Shamarr Allen, Box Who In? (Independent)

“I’m like a diamond in the rough / and it’s tough ’cause the game keep calling my bluff,” Shamarr Allen quips during an impromptu rap breakdown over the rhythms of Dizzy Gillespie’s “A Night in Tunisia.” Yes, it’s true: Allen is certainly one of the brightest diamonds in the rough to emerge from the Crescent City in recent years. That was made apparent upon the release of the up-and-coming trumpeter’s solo gem, Meet Me on Frenchmen Street. And, yes, upon the release of his new album, the baffling Box Who In?, it is apparent that the game is calling his bluff. His first album backed by the Underdawgs is a brazen attempt to defy genres, but his efforts to meld rock, rap, brass and jazz never establish a consistent tone and despite its gusto, the album fails to define itself.

That’s not to say that Box doesn’t have its moments. Musically, it is an exciting blend of funky rock, deep grooves and urban-soul fusion. Allen’s sprawling production simply cannot maintain the momentum needed to pull off his far-reaching endeavors. “The World is a Ghetto” and the brass-rap jamboree “Party All Night” bog down the album, which, at over an hour’s length, is already-jam packed with fresh material such as the sweaty, soul burner “Spread My Wings” and the hip-hop stomper “Rock Da Mic.”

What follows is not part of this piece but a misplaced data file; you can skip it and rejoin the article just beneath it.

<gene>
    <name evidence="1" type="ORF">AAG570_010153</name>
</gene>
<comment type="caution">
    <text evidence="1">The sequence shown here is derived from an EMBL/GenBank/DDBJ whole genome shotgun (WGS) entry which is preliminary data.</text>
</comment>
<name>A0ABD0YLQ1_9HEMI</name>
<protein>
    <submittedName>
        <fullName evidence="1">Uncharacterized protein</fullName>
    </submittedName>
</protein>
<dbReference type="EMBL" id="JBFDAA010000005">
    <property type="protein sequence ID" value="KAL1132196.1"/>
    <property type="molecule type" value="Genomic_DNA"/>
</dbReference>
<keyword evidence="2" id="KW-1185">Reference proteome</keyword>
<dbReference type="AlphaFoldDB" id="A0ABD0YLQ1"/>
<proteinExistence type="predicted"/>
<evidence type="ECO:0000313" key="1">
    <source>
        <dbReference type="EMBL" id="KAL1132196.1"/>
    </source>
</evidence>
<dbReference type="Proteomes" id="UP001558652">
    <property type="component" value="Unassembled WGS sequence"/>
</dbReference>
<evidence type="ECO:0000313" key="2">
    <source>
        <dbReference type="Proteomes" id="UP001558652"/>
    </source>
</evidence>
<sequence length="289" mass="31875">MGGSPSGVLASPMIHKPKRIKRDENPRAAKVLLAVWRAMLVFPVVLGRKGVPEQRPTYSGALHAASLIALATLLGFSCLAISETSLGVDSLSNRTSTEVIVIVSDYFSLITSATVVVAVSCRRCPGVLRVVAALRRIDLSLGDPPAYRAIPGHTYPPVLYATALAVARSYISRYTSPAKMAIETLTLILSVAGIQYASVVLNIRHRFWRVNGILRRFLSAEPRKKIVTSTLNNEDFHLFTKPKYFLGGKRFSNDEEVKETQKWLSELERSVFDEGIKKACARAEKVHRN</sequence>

Vocally, Allen struggles at times, and lyrically, his freewheeling verses tend to sputter in the wake of his fiery trumpet. “Bad Habit,” a tune co-written by songsmith Paul Sanchez, with its stadium-sized riffs, gushing chorus and tricked-out trumpet solos best captures the idyllic vision of the young, urban rock-star. Judging by his boast, “I’m like Pharrell, Louie, Miles, Dizzy and Jimi Hendrix combined,” Allen still has a ways to go.